The Farnsworth House, an icon of 20th century modern architecture in Plano, Ill., was designed and constructed by Ludwig Mies van der Rohe between 1945-51.
Fallingwater, located 50 miles southeast of Pittsburgh, was designed by Frank Lloyd Wright in 1935. The home was built partly over a waterfall and named the "best all-time work of American architecture" by American Institute of Architects. It's also listed among Smithsonian's Life List of 28 places "to visit before you die."
The Gropius House was once the family residence of noted architect Walter Gropius. Gropius was founder of the Bauhaus and one of the most influential architects of the 20th century.
The Miller House, in Columbus, Ind., was designed by Eero Saarinen and built in 1957, it was the home of J. Irwin Miller.
Neutra VDL, in Los Angeles, was designed by Richard Neutra and his son Dion Neutra. It gets it name from a patron of Neutra's, who gave him a loan to built the structure: Case H. Van der Leeuw (VDL), a wealthy Dutch industrialist and architecture aficionado. It is now maintained by Cal Poly Pomona's College of Environmental Design.
Taliesin West was architect Frank Lloyd Wright's winter home and school in the desert from 1937 until his death in 1959 at the age of 91.
Mexico City house and studio of Luis Barragán, considered by many to be the foremost Mexican architect of the 20th century, was built in 1948. The house was listed as a UNESCO World Heritage site in 2004 and is now a museum.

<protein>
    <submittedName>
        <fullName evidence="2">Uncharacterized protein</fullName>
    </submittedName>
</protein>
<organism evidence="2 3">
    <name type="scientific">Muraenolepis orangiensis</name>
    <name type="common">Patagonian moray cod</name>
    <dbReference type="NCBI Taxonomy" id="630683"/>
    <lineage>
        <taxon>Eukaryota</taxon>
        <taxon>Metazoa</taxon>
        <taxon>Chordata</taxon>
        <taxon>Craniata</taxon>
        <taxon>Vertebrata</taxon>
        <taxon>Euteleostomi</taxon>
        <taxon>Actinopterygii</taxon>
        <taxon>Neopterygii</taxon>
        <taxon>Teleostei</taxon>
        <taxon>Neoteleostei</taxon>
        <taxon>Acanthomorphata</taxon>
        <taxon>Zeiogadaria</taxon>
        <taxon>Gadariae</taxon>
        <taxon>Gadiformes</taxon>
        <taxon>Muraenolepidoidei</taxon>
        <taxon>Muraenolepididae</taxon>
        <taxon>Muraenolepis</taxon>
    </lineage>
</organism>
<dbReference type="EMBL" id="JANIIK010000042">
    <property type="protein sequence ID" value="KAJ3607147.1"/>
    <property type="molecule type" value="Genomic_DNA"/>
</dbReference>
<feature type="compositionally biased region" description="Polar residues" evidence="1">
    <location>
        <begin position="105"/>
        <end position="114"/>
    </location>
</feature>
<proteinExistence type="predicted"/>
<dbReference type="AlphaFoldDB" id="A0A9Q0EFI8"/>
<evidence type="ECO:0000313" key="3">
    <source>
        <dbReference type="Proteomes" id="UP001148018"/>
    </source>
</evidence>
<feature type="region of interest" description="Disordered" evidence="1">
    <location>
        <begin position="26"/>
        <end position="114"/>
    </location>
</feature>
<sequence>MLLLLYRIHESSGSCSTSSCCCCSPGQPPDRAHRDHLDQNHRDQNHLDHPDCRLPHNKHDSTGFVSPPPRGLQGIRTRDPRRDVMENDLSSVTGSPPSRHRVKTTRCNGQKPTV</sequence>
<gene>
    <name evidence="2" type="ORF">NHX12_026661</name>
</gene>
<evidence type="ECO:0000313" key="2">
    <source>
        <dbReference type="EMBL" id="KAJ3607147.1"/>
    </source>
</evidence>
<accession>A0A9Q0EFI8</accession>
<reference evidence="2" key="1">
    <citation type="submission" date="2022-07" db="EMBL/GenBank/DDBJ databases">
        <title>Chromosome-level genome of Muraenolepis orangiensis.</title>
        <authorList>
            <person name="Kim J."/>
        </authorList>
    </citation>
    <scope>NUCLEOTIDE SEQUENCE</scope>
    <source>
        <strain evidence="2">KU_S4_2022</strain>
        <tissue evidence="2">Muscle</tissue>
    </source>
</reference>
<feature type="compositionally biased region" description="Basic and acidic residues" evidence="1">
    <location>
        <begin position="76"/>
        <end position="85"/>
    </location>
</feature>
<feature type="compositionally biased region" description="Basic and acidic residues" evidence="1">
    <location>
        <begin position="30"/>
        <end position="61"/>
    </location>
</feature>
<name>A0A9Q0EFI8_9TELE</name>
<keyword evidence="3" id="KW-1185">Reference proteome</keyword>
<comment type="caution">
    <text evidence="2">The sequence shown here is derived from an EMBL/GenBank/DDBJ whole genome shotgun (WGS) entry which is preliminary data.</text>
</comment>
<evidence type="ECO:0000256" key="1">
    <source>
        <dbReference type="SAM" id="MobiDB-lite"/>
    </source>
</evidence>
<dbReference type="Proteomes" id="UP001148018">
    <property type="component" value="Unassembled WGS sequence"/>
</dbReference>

The Glass House, built in 1949 in New Canaan, Conn., was designed by Philip Johnson as his residence. It is widely considered to be a masterpiece in the use of glass.
Sunnylands is formerly the winter residence of Walter and Leonore Annenberg, the TV Guide publishing magnate.
The Eames House was built in 1949 by husband-and-wife design pioneers Charles and Ray Eames, to serve as their home and studio.
Luckily, some of the best examples of modern architecture can be studied, up close and in person. Many of these design wonders are in the U.S., have protective status from their listing on the National Register of Historic Place, and are open to the public. All of them are not to be missed.